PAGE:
My baby used to be a champion napper. Why are her naps declining now that she’s sleeping well at night?
It is not uncommon to see a child nap really well, while not sleeping well at night. They are trying to get the sleep their little bodies need. It is also not uncommon to initially see a decline in napping, as their night sleep starts improving. This is a huge shift in their bodies, to be getting good quality, hopefully consolidated, sleep overnight. They are not used to either so much sleep or such good quality sleep, and you will likely initially see that naps become more challenging or shorter. In time, these will improve again. It may be a few days, a week or a few weeks. The naps WILL improve with time. If your baby is close to a nap transition period, we may find that it is time to move forward and drop a nap. We will discuss if this is the right next step for your child. Often, it’s a matter of being patient and allowing your baby’s body and circadian rhythm to adjust to all these changes with his sleep.
Why is my child more fussy or clingy during the day, or during the nap or bedtime routine?
Sometimes during the first week of implementing sleep changes you’ll see an attitude shift where they start to catch on and dislike the routines and might be grumpier during the day. Stay strong! Sometime in the second week (or maybe even the third if they had a large sleep debt) they’ll come around and may even start loving the routine and will become much happier during the day. It’s all a part of the process since it is such a huge and all-encompassing developmental change for them. Just like any other developmental milestone, there can be some mood changes for the baby. It is a good sign that your munchkin is starting to recognize the order of your sleep routines. Sleep cues are starting to be so well established that your child is able to recognize that sleep time is here. It’s pretty common that they don’t want to be apart from their favorite person. On occasion, baby may also be fussy and upset that they aren’t ALREADY asleep, since those sleep cues are clear. This part will get easier!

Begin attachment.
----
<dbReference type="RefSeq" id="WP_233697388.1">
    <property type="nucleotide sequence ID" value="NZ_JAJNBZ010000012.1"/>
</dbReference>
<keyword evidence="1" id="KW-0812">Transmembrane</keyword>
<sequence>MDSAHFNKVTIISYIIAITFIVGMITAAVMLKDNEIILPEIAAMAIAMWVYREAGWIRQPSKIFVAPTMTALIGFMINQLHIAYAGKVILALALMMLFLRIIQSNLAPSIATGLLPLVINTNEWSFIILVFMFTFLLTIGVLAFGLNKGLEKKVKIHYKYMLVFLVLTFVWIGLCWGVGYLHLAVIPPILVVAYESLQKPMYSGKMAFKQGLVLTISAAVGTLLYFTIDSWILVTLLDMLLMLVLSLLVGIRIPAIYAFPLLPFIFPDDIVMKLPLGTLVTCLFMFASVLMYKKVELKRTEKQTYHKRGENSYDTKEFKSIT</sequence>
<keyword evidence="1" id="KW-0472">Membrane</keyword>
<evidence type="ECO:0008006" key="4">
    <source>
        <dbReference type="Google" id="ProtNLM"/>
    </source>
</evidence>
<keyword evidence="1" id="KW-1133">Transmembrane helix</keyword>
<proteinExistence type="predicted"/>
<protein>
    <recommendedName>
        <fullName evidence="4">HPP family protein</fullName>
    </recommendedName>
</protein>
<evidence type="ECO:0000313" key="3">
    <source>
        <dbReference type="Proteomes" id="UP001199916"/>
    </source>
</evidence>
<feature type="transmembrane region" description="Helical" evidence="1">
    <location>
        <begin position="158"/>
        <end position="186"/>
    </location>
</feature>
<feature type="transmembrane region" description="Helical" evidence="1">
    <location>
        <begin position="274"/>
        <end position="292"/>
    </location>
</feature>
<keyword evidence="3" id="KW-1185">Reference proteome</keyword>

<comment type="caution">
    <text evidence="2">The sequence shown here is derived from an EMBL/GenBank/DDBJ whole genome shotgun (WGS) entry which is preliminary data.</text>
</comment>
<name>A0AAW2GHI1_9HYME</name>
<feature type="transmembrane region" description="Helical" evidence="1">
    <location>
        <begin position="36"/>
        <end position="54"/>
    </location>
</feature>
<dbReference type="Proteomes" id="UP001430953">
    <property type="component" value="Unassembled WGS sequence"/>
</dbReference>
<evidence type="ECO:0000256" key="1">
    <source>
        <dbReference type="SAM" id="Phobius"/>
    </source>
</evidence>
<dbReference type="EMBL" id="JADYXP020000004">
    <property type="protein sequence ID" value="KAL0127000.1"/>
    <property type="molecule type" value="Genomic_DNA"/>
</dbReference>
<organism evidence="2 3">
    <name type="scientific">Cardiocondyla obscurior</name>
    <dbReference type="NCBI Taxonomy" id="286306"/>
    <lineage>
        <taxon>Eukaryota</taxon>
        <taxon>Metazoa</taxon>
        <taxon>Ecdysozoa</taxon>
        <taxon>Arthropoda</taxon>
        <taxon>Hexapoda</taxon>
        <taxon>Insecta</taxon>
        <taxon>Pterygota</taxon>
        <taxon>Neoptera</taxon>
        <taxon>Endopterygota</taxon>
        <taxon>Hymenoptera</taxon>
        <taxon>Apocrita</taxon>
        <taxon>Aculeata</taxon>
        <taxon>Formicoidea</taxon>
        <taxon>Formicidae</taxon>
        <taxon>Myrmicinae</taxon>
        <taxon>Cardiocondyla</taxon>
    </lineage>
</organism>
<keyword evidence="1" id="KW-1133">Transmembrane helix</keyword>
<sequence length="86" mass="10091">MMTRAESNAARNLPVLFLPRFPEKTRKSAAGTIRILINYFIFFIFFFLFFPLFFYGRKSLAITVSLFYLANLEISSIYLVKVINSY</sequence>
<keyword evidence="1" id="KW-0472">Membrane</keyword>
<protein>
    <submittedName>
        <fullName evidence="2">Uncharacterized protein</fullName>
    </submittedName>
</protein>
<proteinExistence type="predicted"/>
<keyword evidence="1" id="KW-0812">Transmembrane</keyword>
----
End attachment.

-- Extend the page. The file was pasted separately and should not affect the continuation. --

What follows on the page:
How long before my child stops crying before he falls asleep?
There are a few reasons why your baby is crying before sleep. It is not uncommon for some children to cry a bit before bed. Many children find the transition from one activity to the next very difficult. He may simply be protesting the change in activities. Ensure you are letting your child know that the first activity is coming to an end, and it is time for bed, particularly if your child is a toddler or older. The crying may also be part of your child’s self-soothing routine, and that will change over time. Some children need to let off some steam before they go to sleep. Over time, the crying should decrease. Ensuring that your timing is good and that your child isn’t going to bed over or under tired is very important as well. This is something we will discuss and keep an eye on as we progress. Together, we will discuss possible solutions to help decrease this crying or protesting, but there is not always a complete solution. It is just a matter of time and consistency. As a mother of a boy who ALWAYS cried before bed just because he could, trust that it will end one day!